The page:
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National Stakeholders’ forum on forest conservation held

By Julius K. Satsi, GNA

Accra, July 7, GNA – Friends of the Earth –
Ghana (FoE-Ghana), a Civil Society Organisation (CSO) on Thursday led a
discussion on the development of a “Community Based Real-Time Forest Monitoring
(CRTM)” project to reduce forest sector illegalities.

The CRTM designed to enhance the role of local
communities in forest monitoring and resource management would use low-cost
technologies to improve the quality and availability of information on forest
infraction as well as the effectiveness of the law enforcement.

The forum was on the theme: “Ensuring law
enforcement, improving political will and minimising political interferences to
address illegal forest operations in Ghana” and was attended by various
stakeholders in the forestry sector.

Mr Enoch Gyamfi Ampadu, the Project
Coordinator of the CRTM at the FoE-Ghana said the project would develop
scalable models for implementing community-based real time forest monitoring
“joint control” systems in two districts.

“It will be implemented in the Nkawie and
Goaso Forest Districts of Ghana. Three reserves will be selected for the
implementation of the project and testing of the system in each of the two
districts,” Mr Ampadu said.

He noted that the project was expected to
reduce the irregularities in the targeted areas and improve fulfilment of
social obligations by timber operators to local communities.

Mr Ampadu indicated that the beneficiaries of
the project included; forest fringe communities, forestry commission and civil
society organisation in the forestry sector.

He said the project has the objective of
ensuring that authorities take community based monitoring reports on forestry
illegalities into account and apply relevant corrective measures to sanitise
the forestry sector.

In a speech delivered on his behalf, Dr Theo
Anderson, Executive Director of FoE said since its inauguration the FoE with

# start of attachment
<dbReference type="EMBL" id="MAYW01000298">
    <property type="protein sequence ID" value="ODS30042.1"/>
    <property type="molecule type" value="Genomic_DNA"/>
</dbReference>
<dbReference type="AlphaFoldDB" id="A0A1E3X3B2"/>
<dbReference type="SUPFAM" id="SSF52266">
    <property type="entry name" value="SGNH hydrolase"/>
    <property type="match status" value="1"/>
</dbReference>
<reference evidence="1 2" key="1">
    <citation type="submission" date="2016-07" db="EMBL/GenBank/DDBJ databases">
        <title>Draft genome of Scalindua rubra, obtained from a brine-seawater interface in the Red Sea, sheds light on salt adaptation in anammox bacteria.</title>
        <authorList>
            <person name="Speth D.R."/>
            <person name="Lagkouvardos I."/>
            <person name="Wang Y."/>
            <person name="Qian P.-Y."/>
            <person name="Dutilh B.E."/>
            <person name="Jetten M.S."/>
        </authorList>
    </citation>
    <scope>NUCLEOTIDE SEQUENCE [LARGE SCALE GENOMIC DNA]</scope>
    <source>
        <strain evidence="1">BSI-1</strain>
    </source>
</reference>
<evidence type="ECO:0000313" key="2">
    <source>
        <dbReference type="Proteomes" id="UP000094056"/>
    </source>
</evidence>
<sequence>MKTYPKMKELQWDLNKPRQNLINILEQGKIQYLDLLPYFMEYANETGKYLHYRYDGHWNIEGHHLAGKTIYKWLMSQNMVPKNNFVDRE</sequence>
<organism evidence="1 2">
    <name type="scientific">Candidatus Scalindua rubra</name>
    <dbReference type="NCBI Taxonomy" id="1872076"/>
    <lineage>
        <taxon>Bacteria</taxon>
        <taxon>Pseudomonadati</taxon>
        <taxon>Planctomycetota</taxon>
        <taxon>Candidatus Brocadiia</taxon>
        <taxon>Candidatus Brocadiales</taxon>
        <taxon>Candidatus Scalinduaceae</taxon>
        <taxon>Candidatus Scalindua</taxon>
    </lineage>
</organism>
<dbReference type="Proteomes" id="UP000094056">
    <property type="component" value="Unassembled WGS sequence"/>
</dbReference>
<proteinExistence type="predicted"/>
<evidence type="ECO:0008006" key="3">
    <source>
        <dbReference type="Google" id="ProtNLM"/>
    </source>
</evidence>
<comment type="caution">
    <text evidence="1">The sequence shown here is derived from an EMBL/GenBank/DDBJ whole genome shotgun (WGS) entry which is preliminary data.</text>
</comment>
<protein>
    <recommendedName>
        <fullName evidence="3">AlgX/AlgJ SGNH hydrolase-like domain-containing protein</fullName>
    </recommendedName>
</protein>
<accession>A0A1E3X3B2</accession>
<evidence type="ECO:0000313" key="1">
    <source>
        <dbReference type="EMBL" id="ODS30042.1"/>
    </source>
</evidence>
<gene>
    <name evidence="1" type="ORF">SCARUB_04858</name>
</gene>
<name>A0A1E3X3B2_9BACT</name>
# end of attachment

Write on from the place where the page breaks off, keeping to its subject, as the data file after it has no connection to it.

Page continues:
the help of other CSOs had played active roles in contributing to shape the
forest and wildlife policy in the country adding that they intended to continue
pursuing that agenda.

Justice Rebecca Sittie, a Justice of the High
Court, noted that although the country had numerous personnel that could deal
with defaulters of the law in the forestry sector, enforcement remained a
challenge.

Justice Sittie assured the forestry sector the
readiness of the judiciary to assist in battling illegality in the sector
saying, “the judiciary is very poised and ready to implement the forestry and
the environmental laws”.

She noted that it was for the lawyers and
prosecutors who had the obligation to follow the proper legal process to enable
the judiciary to play its role.  

Mr Chris Berko, the Director of the Timber
Validation Department of the Forestry Commission said the Commission had been
working out a wood procurement policy to regulate the cutting down of trees.

He said attacking illegality in the forestry
sector required a multi-faceted approach than using some level of control like
the operations of the rapid response team and therefore the need to inject new
policy directions. 

He indicated that the forestry commission was
looking up to an effective collaboration between the CSOs and the military to
manage the forest reserves together. 

Dr Tony Aubyn, the Chief Executive Officer
(CEO) of the Minerals Commission said when improper mining activities were
encouraged; it could affect the country’s development agenda.

He explained that his outfit did not allow for
small-scale mining in the forest reserve and that any small-scale mining
activity found in the forest reserves was to be regarded as illegal and
perpetrators should be dealt with accordingly. 

GNA

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